fbpx
Sat. Jul 13th, 2024

The saying goes ‘a wheelchair is not a restriction, it is a tool for movement and living’, but for one local living in Moree, it is definitely limiting.

Moree resident, Tanya Fitch, has taken her voice to social media, as she raises awareness to the inadequate physical access to services and shops in Moree.

“How can I truly feel included, valued, and accepted as a member of the community when that same community continues to allow these physical barriers to remain in place,” Ms Fitch said.

“Sadly, I don’t feel disabled until I leave my house and venture around Moree.”

Tanya sustained a spinal cord injuring from a motor vehicle accident in 1985. She is originally from the Pilliaga, however, Tanya chose to move to Moree 32 years ago for better employment and lifestyle opportunities.

But over that time, she says, little has changed.

Tanya cannot shop at more than half of the shops in Moree’s CBD as they are not wheelchair accessible. Whether it is clothing, books, shoes, homewares, flowers, food or a gift, her choice in buying these items is determined by her ability to get into the shop.

“It is frustrating that my choices are determined by if I can get into a building or not,” she said.

“Where I choose to have a coffee or meal isn’t about what I feel like to eat or where I want to go, my choice is determined and restricted to what business I can get into.”

“Every time I venture into the CBD I feel excluded and that is very frustrating, and at times humiliating.”

“Buying clothes and giftware is also an issue. There are some lovely boutiques and giftware shops in Moree, however, the majority of them have a step or steps to get into the shop.”

“Some do offer online buying, however the shopping experience is not the same,” Ms Fitch said.

The lack of access is to the detriment of Moree businesses, who are missing out on local buyers. But its not just for people with disability, this includes our elderly, parents with prams and other members of the community.

“I understand this is not the retailer’s fault or responsibility if they do not own the building.”

“Nowadays a business does not deny a customer from entering the premises on the basis of race, gender or sexuality, however, people with disability access requirements encounter exclusion daily when they go shopping and want to access services in Moree,” Ms Fitch said.

Moree Shire Council’s Disability Action Plan expired some time ago and is now currently under review to develop a new plan.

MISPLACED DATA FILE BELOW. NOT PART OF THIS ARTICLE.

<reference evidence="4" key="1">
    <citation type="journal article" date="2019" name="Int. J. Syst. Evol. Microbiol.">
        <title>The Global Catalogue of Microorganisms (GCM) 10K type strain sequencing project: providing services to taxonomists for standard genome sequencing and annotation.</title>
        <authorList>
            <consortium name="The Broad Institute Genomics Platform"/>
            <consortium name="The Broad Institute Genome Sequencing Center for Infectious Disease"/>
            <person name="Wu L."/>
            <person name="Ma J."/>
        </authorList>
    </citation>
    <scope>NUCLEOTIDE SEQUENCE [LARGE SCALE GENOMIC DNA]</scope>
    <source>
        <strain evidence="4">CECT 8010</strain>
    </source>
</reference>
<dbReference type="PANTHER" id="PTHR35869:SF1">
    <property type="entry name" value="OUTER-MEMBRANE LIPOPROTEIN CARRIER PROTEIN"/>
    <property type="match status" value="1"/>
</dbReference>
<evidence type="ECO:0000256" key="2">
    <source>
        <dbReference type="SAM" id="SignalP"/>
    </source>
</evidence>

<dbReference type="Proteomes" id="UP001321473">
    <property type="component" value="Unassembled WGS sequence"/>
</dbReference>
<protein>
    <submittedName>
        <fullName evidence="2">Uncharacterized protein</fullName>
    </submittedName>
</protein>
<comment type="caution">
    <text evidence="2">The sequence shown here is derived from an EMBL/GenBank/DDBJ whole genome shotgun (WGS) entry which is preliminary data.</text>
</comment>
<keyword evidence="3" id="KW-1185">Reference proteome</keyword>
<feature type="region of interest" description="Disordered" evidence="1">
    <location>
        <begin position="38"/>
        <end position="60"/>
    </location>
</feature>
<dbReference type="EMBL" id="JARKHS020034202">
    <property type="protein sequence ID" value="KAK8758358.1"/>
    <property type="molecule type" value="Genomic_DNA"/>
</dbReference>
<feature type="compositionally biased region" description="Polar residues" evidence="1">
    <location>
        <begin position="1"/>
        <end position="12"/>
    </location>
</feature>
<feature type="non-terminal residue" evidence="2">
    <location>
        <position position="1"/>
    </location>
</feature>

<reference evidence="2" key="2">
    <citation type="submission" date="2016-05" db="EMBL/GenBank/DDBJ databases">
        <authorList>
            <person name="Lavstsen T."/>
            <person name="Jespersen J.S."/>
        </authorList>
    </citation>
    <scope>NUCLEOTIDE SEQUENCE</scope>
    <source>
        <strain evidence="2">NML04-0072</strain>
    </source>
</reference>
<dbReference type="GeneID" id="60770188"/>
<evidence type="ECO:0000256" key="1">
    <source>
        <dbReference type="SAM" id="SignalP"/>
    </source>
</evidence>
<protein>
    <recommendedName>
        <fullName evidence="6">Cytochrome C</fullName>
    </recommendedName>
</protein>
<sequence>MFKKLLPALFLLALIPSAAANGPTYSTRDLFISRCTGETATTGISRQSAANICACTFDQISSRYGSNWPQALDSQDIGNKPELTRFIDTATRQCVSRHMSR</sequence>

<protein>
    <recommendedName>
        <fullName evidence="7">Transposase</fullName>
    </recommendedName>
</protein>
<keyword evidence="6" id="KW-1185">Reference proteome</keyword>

“It is really important this action plan gets developed and then it is implemented,” said Moree Shire Council’s General Manager, Nick Tobin.

“Our assets here are old and we need to improve them, there is no doubt about that.”

“We will look at how we can fund the plan going forward and the things that we can do. Not everything is something Council can do.”

“We can help with our own buildings, parking areas and playgrounds, but obviously there are things we need to encourage the community to do like renovate their buildings and upgrades,” Mr Tobin said.

Moree Shire Council is committed to general upgrades of their facilities and assets to ensure they are meeting their requirements to the community and legislation.

“We are dealing with the Civic Hall at the moment; we are making that as accessible as possible.”

“We have the ramp out the front, but the rest of the building will be fully accessible as a result of those works,” he said.

“Every time we do something we have to make sure it is accessible. We are doing inclusive playgrounds with equipment that is available for anyone, not just able bodies, but people in wheelchairs.”

Moree Shire Council will soon hand down their budget for the next financial year, promising the allocation has doubled to get a Disability Action Plan up to scratch.

“We have just allocated $50,00 in next year’s budget, up from $25,000, to do the implementation.”

“We will do most of the work on developing the plan and the community consultation, this will all be done in house with our own staff, but then once it’s adopted, we have allocated money to get things moving,” he said.

Community consultation for the Disability Action Plan will be arranged and inclusive of all corners of the Moree region.

“Our consultation will be the total community, and any other groups that we think should have a voice; some of our senior groups, childcare centres. They are all areas we need to concentrate on.”

Meanwhile, Moree has a newly formed Disability Inclusion Access Committee, endorsed by Moree Shire Council, to help guide the process.

“The Disability Access Committee will have a role to keep us on our toes and make sure we are doing the things that this new plan tells us to do,” Mr Tobin said.

“The committee is a good way to get people with knowledge and passion about the various things we have committees for to provide input and to help guide us.”

The committee meets monthly via a virtual platform, and strongly encourages any new members to join and have a say. However, Tanya Fitch says the committee needs to be inclusive of disabled people.

“In the past, disability committees have been mainly made-up by service providers.”

“For a committee to be effective for the voices and concerns of people who require disability inclusion and access, they need to be involved and represented by themselves or their families/carers in the committee,” Ms Fitch said.

Top image: Tanya Fitch in Moree

Like what you’re reading? Support The New England Times by making a small donation today and help us keep delivering local news paywall-free. Donate now